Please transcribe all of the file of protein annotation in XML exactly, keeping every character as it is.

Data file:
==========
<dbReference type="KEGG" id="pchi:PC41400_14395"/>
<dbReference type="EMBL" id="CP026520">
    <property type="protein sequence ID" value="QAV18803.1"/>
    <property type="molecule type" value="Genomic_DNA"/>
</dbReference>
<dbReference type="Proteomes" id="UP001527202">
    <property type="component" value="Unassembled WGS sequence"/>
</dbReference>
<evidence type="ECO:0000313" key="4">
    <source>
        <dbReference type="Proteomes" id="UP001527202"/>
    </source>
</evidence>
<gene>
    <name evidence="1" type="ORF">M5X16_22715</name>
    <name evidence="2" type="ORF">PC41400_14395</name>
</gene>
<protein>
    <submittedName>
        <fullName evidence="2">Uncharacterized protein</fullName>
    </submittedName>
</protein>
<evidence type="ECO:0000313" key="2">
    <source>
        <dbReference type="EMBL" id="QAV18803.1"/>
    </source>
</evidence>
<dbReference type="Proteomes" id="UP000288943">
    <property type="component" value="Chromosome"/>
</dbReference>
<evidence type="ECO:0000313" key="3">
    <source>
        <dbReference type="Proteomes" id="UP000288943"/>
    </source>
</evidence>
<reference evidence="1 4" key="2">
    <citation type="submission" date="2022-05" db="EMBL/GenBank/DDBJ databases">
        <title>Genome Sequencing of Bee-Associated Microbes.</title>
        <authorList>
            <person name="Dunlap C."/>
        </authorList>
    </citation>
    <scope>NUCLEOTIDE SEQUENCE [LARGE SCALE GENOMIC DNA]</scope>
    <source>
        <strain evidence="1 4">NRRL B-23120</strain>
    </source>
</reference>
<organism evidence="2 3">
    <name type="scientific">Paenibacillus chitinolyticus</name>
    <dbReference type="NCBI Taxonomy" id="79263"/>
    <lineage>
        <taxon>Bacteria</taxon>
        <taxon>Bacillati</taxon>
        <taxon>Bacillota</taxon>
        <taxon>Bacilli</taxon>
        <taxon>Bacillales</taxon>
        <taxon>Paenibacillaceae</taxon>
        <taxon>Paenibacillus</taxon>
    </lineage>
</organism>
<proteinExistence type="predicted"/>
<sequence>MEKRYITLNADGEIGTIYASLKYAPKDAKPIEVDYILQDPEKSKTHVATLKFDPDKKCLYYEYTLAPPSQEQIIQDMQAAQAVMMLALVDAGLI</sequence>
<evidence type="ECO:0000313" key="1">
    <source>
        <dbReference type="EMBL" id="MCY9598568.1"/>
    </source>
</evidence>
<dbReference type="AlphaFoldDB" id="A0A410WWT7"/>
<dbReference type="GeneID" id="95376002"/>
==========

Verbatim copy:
<dbReference type="KEGG" id="pchi:PC41400_14395"/>
<dbReference type="EMBL" id="CP026520">
    <property type="protein sequence ID" value="QAV18803.1"/>
    <property type="molecule type" value="Genomic_DNA"/>
</dbReference>
<dbReference type="Proteomes" id="UP001527202">
    <property type="component" value="Unassembled WGS sequence"/>
</dbReference>
<evidence type="ECO:0000313" key="4">
    <source>
        <dbReference type="Proteomes" id="UP001527202"/>
    </source>
</evidence>
<gene>
    <name evidence="1" type="ORF">M5X16_22715</name>
    <name evidence="2" type="ORF">PC41400_14395</name>
</gene>
<protein>
    <submittedName>
        <fullName evidence="2">Uncharacterized protein</fullName>
    </submittedName>
</protein>
<evidence type="ECO:0000313" key="2">
    <source>
        <dbReference type="EMBL" id="QAV18803.1"/>
    </source>
</evidence>
<dbReference type="Proteomes" id="UP000288943">
    <property type="component" value="Chromosome"/>
</dbReference>
<evidence type="ECO:0000313" key="3">
    <source>
        <dbReference type="Proteomes" id="UP000288943"/>
    </source>
</evidence>
<reference evidence="1 4" key="2">
    <citation type="submission" date="2022-05" db="EMBL/GenBank/DDBJ databases">
        <title>Genome Sequencing of Bee-Associated Microbes.</title>
        <authorList>
            <person name="Dunlap C."/>
        </authorList>
    </citation>
    <scope>NUCLEOTIDE SEQUENCE [LARGE SCALE GENOMIC DNA]</scope>
    <source>
        <strain evidence="1 4">NRRL B-23120</strain>
    </source>
</reference>
<organism evidence="2 3">
    <name type="scientific">Paenibacillus chitinolyticus</name>
    <dbReference type="NCBI Taxonomy" id="79263"/>
    <lineage>
        <taxon>Bacteria</taxon>
        <taxon>Bacillati</taxon>
        <taxon>Bacillota</taxon>
        <taxon>Bacilli</taxon>
        <taxon>Bacillales</taxon>
        <taxon>Paenibacillaceae</taxon>
        <taxon>Paenibacillus</taxon>
    </lineage>
</organism>
<proteinExistence type="predicted"/>
<sequence>MEKRYITLNADGEIGTIYASLKYAPKDAKPIEVDYILQDPEKSKTHVATLKFDPDKKCLYYEYTLAPPSQEQIIQDMQAAQAVMMLALVDAGLI</sequence>
<evidence type="ECO:0000313" key="1">
    <source>
        <dbReference type="EMBL" id="MCY9598568.1"/>
    </source>
</evidence>
<dbReference type="AlphaFoldDB" id="A0A410WWT7"/>
<dbReference type="GeneID" id="95376002"/>